When Poop Becomes a "Drug," Docs Better Watch How They Speak to the FDA
There appears to be a little hangup in all the good news about poop helping cure intestinal infections. You see, when you discover that something, anything, acts as a cure for disease, well, that something becomes, in the parlance of the U.S. Food and Drug Administration, a “drug.”
And as a drug, that something must go through a strict approval process. All kinds of testing and forms to fill out. Can take years. Except the doctors using poop to eradicate recurring infections of Clostridium difficile bacteria don’t have years. They have patients who need the treatment now.
The New York Times article reporting on the research results (which is the most emailed article at the NY Times, by the way) noted at one point:“Dr. Lawrence J. Brandt, a professor at the Albert Einstein College of Medicine in New York, said that the Food and Drug Administration had recently begun to regard stool used for transplant as a drug, and to require doctors administering it to apply for permission, something that he said could hinder treatment.”
Now, I can understand that Dr. Brandt might become impatient with the FDA and its rules. It has used those rules to require food sellers to remove information from the Internet in which they even hint that certain foods can relieve certain medical conditions and thereby improve health. So if food can be considered a drug, why not poop?
So here’s some advice for Dr. Brandt to deal with his impatience:
*Try not to lash out at the FDA. If they hold up your treatment, definitely don’t say, “You guys are full of shit!” Instead, try the soothing-voice approach, as in, “You guys are sooooo full of shit.”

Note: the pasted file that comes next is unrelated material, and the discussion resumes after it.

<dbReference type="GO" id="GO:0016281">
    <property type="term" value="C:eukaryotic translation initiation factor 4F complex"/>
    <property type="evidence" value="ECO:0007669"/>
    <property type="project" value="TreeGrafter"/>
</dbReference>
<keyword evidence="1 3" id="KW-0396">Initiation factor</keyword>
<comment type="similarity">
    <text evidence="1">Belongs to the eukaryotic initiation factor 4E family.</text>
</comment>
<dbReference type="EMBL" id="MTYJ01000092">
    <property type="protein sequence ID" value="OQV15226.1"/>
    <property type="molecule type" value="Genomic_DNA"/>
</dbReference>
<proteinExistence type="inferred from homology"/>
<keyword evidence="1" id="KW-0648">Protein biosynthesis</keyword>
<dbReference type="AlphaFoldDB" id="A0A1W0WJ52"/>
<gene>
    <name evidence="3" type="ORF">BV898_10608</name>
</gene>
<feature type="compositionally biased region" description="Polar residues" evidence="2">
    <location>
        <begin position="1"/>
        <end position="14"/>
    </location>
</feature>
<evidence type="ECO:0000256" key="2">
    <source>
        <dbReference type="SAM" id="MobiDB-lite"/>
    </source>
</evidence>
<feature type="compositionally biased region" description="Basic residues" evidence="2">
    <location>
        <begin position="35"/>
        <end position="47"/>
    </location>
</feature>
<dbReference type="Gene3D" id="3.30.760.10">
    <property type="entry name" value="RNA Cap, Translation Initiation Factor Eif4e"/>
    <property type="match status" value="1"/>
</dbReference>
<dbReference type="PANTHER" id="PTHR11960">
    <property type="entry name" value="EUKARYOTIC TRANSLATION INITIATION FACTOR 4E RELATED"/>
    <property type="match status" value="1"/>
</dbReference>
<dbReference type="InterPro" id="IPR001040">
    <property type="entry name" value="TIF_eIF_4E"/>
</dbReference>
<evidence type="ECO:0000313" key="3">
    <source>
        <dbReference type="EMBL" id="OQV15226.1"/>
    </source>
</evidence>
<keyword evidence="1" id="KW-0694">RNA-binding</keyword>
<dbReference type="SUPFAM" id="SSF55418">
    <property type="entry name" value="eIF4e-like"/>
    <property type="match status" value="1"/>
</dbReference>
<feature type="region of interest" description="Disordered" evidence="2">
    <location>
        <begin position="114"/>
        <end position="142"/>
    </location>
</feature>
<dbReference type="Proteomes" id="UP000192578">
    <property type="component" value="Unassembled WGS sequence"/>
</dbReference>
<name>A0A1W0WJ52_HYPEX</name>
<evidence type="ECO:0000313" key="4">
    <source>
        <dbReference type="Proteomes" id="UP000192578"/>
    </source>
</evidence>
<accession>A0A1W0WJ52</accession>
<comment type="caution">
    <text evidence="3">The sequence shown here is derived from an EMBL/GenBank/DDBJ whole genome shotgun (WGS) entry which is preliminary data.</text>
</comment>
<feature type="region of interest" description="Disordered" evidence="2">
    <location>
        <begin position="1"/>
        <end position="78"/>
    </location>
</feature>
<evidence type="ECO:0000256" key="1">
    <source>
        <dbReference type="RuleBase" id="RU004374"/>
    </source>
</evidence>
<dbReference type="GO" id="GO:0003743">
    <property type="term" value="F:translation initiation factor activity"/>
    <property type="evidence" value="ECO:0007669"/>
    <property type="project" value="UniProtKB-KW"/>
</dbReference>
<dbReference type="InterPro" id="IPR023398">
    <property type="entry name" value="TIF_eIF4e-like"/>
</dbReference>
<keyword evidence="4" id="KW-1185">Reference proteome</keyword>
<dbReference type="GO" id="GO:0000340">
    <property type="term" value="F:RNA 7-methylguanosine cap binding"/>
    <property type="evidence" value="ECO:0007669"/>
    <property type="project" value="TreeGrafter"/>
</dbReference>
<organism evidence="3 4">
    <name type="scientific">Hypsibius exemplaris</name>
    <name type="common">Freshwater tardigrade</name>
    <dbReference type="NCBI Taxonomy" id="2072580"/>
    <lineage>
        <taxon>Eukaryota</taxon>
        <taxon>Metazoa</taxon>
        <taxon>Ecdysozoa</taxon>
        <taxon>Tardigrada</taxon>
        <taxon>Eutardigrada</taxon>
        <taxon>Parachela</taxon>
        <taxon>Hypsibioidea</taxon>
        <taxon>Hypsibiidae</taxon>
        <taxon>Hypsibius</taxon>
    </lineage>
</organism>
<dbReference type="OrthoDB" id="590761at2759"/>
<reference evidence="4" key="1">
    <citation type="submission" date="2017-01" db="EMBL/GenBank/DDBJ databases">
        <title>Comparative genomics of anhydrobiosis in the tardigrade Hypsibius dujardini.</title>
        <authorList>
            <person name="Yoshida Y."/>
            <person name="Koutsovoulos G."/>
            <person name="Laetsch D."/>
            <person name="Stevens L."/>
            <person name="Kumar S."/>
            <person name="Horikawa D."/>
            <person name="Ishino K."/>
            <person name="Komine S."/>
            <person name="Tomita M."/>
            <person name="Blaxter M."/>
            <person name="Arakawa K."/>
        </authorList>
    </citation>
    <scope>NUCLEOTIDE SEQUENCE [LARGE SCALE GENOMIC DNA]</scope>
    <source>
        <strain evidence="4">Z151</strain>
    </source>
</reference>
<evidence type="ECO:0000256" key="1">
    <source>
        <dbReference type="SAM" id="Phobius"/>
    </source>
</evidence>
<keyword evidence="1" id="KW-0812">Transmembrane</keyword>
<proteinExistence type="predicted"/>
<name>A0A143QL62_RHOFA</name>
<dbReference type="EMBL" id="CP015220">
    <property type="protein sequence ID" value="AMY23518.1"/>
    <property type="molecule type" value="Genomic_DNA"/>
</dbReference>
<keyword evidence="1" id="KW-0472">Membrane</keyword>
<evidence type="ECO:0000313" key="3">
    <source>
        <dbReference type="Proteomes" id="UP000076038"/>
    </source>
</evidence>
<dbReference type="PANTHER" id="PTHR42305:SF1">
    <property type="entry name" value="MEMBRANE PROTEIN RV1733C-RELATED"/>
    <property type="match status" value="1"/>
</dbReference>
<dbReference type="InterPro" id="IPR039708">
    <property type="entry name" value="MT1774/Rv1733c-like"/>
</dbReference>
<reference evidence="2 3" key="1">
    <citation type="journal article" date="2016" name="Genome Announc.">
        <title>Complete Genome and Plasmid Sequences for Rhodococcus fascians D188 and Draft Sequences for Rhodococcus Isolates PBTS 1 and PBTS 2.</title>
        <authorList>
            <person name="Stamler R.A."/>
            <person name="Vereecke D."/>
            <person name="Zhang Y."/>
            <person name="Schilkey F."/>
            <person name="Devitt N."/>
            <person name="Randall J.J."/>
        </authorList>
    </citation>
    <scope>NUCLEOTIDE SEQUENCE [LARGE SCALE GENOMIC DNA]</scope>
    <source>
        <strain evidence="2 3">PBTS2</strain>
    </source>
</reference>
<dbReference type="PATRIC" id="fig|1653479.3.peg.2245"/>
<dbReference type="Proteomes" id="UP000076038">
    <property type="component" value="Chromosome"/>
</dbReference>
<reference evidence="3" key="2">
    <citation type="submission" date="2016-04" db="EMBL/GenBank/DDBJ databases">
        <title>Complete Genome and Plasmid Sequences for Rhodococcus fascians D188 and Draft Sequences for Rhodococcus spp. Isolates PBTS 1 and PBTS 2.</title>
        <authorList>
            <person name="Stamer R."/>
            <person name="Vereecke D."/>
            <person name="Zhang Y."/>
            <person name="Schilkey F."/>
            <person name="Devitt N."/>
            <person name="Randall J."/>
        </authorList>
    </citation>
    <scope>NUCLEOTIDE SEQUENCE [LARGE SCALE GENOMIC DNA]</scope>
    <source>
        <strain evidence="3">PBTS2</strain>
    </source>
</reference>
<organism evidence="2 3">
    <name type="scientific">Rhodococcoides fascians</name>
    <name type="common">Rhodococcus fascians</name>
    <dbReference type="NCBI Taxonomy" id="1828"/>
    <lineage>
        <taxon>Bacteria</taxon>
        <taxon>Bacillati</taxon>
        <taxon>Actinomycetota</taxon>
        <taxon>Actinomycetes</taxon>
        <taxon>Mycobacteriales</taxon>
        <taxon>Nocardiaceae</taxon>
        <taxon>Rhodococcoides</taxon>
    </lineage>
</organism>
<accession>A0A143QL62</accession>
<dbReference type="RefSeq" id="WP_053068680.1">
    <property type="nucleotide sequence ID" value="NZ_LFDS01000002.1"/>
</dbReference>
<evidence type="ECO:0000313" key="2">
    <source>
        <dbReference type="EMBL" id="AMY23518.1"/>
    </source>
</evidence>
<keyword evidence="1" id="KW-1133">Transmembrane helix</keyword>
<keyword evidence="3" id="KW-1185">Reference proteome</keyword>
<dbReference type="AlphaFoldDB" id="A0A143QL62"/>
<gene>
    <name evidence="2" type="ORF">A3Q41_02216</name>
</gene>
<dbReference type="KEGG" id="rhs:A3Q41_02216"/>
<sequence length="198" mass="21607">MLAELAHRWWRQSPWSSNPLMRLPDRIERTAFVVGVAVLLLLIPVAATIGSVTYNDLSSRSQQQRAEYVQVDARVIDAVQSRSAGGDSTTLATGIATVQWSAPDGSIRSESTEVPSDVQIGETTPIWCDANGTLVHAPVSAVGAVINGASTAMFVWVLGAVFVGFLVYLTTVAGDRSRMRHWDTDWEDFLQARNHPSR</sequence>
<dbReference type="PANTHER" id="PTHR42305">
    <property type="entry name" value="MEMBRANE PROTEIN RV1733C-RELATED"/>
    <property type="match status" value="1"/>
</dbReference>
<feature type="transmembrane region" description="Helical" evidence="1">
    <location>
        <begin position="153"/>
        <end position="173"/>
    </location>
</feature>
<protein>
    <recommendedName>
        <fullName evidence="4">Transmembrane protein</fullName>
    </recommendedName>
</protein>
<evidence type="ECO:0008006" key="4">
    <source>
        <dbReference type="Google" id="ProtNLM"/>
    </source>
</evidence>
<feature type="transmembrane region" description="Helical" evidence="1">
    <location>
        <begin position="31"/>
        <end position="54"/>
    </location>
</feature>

*Try not to threaten the guys and gals at the FDA. Definitely don’t tell them, “You guys better move it, or the shit is going to hit the fan!” Rather, say something that might be appealing, given the new status of poop, like, “The sooner you guys approve this, the sooner we can all bathe in the shit that is going to fly around here.”
*Keep a lid on the personal accusations. You might be tempted to tell one or the other FDA operative, “You guys really have you heads up your asses.” Temper it a bit. Something more positive, like, “Hey, try sticking your head up your ass, you may find some of the meds I need.”
*Don’t question the FDA commitment to improving health. When an official talks about how the approval process “takes time,” don’t get accusatory, as in, “You guys don’t give a shit about whether people suffer.” Give him or her an incentive. “Next time you shit, think about how you could be helping people.”
You see, it doesn’t have to be adversarial. Dealing with the FDA can be smooth and easy. No shit.